Tinariwen comes to California this spring
[Editor’s note: this is the first posting from another new contributor, Culturebot’s dear friend Ellen Ratchye, live from Chicago! We’re expanding, so watch out world!]
First things first – nobody needs a reason to go to Coachella, Santa Barbara or San Francisco in mid-April. If you do go, I promise a unique delight await.
Tinariwen is a multi-generational music collective from Mali, made up of members of the nomadic Tuareg people. Their music is a gorgeous hybrid of the blues & trance, served up with a jam band sensibility. I’ve seen them live once in Chicago & recently picked up a DVD of their London concert from the same 2007 tour. Both are unforgettable experiences, easily topping John Hiatt, Karl Denson’s Tiny Universe & the Bad Plus among my all-time favorite live performances.
There is so much to savor – a cascade of sound that sets the whole audience moving, terrific guitar licks, a phenomenal drummer who conjures an entire kit out of one hand drum, hypnotic bass lines, slightly hoarse vocalists, haunting ululation…and that’s just the music.
You cannot take your eyes off these guys. The worn, mournful beauty of founder Ibrahim Ag Alhabib doesn’t hurt (he is also the chief songwriter & vocalist) The burkha-clad back-up singers dance in the highest of all high heels, golden bracelets chiming with every step. Like Paul McCartney, the Tinariwen bassist plays left-handed, lending the group the same onstage symmetry as the Beatles. How many miles are on those elderly amps? How often do they get access to electricity at home beyond the paved roads?
All the men wear robes & head-coverings reminiscent of Lawrence of Arabia. In his white robes, Abdallah Ag Alhousseyni the second lead vocalist (and an equal partner in songwriting) is a dead ringer for Omar Sharif in 1962. The young drummer plays decked out in the black & white garb that is now synonymous with suicide bombers. Another weathered first generation member, Alhasane Ag Toumane, plays a beat-up cherry-red electric guitar when it suits him & otherwise sways & claps & kicks up his curled toe shoes. You know they’re flogging the desert thing for all it’s worth, but it’s still a feast.
Here’s their 2007 performance at Live 8:
They also have an incredible backstory. The group got its start in 1979 as founder Ag Alhabib was exiled first to Algeria & later to a Qaddafi-sponsored training camp in Libya where he prepared for his return to Mali.
Of course I like to imagine that Ag Alhabib got fed up one day out on the shooting range & threw down his AK-47, shouting “F*ck it, I want to be a rock & roll star!”, in an instant becoming the best examplar of the American Way the world has ever known. I know he learned to play the guitar before he got to the camp & formed the band with some friends while in exile in Algeria. I also know he was part of the long-awaited uprising of 1990 & that it did not turn out well for the Tuareg.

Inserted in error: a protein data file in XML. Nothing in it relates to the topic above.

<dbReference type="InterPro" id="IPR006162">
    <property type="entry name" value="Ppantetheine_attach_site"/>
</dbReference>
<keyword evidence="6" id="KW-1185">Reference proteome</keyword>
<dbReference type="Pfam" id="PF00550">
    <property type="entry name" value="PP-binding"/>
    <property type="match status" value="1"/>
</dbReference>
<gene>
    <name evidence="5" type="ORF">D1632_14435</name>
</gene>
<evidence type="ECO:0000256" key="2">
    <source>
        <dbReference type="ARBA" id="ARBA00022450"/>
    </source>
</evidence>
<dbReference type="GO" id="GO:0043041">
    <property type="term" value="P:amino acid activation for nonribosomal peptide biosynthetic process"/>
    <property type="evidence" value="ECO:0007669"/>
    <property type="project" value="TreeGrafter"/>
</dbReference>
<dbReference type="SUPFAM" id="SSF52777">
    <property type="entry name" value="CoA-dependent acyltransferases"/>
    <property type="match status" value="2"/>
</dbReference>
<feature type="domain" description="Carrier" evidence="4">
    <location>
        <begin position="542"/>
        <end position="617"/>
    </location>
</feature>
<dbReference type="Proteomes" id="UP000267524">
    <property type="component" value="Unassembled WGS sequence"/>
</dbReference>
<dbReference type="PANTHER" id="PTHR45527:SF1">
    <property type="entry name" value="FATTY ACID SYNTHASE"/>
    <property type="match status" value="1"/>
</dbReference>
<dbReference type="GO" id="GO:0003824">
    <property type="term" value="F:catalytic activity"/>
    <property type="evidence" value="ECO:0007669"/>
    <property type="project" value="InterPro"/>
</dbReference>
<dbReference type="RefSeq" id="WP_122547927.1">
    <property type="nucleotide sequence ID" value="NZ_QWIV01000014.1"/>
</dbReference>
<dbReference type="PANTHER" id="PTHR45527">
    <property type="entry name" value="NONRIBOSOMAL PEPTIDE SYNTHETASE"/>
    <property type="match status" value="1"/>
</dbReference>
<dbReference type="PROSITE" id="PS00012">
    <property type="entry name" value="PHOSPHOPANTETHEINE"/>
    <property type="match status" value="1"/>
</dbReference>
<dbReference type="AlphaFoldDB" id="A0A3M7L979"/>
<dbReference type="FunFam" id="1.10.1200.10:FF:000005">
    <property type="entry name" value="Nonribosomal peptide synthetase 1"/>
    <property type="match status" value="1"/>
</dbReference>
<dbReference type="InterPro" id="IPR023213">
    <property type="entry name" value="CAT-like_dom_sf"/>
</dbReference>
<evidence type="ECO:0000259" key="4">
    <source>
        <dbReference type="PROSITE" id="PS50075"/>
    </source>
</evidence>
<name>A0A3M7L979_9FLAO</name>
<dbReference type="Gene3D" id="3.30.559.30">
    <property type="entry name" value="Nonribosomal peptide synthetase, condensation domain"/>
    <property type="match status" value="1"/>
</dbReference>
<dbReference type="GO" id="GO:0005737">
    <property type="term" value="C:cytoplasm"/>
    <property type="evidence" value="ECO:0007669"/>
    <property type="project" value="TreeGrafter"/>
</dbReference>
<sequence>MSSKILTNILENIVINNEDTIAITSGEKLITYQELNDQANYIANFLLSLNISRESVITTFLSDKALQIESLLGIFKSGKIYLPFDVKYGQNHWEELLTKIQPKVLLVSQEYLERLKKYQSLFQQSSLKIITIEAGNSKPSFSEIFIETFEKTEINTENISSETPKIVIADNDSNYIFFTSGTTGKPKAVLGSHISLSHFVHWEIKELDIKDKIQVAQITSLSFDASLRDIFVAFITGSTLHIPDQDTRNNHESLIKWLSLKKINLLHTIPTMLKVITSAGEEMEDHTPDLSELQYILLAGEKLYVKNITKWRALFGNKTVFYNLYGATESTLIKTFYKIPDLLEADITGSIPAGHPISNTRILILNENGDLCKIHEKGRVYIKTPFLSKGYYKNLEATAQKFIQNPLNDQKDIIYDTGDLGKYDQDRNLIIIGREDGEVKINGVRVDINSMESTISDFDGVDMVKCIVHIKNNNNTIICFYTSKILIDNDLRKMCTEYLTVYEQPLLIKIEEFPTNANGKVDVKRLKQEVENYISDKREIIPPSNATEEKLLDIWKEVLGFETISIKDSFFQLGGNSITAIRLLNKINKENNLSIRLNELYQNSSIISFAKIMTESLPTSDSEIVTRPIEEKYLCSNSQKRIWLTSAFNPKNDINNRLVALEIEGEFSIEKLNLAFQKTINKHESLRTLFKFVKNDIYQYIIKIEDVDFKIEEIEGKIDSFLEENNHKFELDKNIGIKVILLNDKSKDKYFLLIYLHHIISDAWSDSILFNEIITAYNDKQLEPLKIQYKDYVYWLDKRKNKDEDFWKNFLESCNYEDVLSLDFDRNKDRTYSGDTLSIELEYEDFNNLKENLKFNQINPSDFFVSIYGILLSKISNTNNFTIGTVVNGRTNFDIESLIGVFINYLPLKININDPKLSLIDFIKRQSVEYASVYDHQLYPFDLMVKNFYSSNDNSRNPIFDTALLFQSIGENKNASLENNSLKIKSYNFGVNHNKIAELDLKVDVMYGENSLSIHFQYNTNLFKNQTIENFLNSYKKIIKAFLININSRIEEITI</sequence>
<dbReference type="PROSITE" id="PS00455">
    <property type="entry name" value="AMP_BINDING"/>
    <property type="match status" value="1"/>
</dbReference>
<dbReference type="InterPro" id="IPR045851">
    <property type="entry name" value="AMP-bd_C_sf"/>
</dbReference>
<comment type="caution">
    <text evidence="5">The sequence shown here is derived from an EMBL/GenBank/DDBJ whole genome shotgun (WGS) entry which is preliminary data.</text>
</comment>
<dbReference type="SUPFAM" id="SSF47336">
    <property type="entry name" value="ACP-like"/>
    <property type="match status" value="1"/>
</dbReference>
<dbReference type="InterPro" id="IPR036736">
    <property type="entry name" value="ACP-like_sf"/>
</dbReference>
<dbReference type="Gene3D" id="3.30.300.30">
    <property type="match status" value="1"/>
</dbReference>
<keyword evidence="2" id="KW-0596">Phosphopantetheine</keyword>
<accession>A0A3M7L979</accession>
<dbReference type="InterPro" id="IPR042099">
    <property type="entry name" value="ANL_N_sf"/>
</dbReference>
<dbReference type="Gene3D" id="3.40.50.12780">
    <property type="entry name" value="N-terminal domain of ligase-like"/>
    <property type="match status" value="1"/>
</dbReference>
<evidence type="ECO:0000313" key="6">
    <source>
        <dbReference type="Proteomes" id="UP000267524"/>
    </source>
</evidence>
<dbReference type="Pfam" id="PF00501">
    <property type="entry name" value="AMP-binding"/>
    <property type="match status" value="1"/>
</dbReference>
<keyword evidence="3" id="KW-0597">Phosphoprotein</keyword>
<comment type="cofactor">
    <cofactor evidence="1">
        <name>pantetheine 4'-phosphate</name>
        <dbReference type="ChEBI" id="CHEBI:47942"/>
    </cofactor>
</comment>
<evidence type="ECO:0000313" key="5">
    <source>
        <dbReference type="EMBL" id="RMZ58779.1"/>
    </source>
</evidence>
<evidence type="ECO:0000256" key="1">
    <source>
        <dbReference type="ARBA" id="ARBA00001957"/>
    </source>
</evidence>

The man is a visionary & over the past 30 years has found a way to share the truth of his life & his people with the rest of the world. It’s a remarkable achievement given that the songs are written & performed in French & the Tuareg language Tamashek, and that the band members are more comfortable speaking French than English.
The songs capture Tuareg life since the South Saharan region was sliced into four nations in the 1960s – Mali, Niger, Algeria & Libya. The two major uprisings in Mali, in 1960 & 1990, frame Ag Alhabib’s life between the time his father was executed by Malian soldiers until he returned to his home country.
After years of distributing their music via what their manager Andy Morgan describes as a “cassette-to-cassette ghetto-blaster grapevine”, Tinariwen’s success in the West has come via the international festival circuit. They’ve anchored the increasingly influential Tuareg event Le Festival au Desert every year since its creation in 2001. They played at Glastonbury during the summer of 2007. In the summer of 2008 they opened for the Rolling Stones at the Irish festival Slane Castle. Chris Martin cites them as a significant influence on Coldplay’s “Viva la Vida”. Stay tuned…
It’s actually astounding to me that they were able to get visas to come to the US during their 2004 & 2007 tours. Their American booking agent assures me that luck had pretty much everything to do with it. I don’t doubt it & urge you to witness part of their improbable journey six weeks from now.